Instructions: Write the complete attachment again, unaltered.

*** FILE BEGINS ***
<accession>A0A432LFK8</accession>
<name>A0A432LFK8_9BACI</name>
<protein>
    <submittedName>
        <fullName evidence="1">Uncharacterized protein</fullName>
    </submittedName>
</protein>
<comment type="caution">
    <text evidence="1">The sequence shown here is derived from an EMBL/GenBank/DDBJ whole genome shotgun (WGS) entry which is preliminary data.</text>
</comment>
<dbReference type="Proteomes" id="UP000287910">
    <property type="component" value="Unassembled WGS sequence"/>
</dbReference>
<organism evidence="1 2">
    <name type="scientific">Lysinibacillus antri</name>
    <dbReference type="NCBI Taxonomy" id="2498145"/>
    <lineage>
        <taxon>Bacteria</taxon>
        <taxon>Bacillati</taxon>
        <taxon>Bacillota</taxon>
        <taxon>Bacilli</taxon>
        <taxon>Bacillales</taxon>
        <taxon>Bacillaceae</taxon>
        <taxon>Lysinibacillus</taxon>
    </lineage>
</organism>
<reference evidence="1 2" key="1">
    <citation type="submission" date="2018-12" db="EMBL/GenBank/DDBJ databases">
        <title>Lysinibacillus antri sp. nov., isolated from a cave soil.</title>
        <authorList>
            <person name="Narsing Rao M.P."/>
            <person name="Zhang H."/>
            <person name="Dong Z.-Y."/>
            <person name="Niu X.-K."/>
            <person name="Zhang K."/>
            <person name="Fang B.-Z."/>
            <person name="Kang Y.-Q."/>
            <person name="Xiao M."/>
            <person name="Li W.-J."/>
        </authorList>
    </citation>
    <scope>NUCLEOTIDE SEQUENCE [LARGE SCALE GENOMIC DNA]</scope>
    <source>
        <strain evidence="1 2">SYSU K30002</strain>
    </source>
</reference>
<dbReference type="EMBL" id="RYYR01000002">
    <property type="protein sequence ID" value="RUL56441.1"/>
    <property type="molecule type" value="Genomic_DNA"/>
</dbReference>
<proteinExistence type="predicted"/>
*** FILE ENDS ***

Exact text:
<accession>A0A432LFK8</accession>
<name>A0A432LFK8_9BACI</name>
<protein>
    <submittedName>
        <fullName evidence="1">Uncharacterized protein</fullName>
    </submittedName>
</protein>
<comment type="caution">
    <text evidence="1">The sequence shown here is derived from an EMBL/GenBank/DDBJ whole genome shotgun (WGS) entry which is preliminary data.</text>
</comment>
<dbReference type="Proteomes" id="UP000287910">
    <property type="component" value="Unassembled WGS sequence"/>
</dbReference>
<organism evidence="1 2">
    <name type="scientific">Lysinibacillus antri</name>
    <dbReference type="NCBI Taxonomy" id="2498145"/>
    <lineage>
        <taxon>Bacteria</taxon>
        <taxon>Bacillati</taxon>
        <taxon>Bacillota</taxon>
        <taxon>Bacilli</taxon>
        <taxon>Bacillales</taxon>
        <taxon>Bacillaceae</taxon>
        <taxon>Lysinibacillus</taxon>
    </lineage>
</organism>
<reference evidence="1 2" key="1">
    <citation type="submission" date="2018-12" db="EMBL/GenBank/DDBJ databases">
        <title>Lysinibacillus antri sp. nov., isolated from a cave soil.</title>
        <authorList>
            <person name="Narsing Rao M.P."/>
            <person name="Zhang H."/>
            <person name="Dong Z.-Y."/>
            <person name="Niu X.-K."/>
            <person name="Zhang K."/>
            <person name="Fang B.-Z."/>
            <person name="Kang Y.-Q."/>
            <person name="Xiao M."/>
            <person name="Li W.-J."/>
        </authorList>
    </citation>
    <scope>NUCLEOTIDE SEQUENCE [LARGE SCALE GENOMIC DNA]</scope>
    <source>
        <strain evidence="1 2">SYSU K30002</strain>
    </source>
</reference>
<dbReference type="EMBL" id="RYYR01000002">
    <property type="protein sequence ID" value="RUL56441.1"/>
    <property type="molecule type" value="Genomic_DNA"/>
</dbReference>
<proteinExistence type="predicted"/>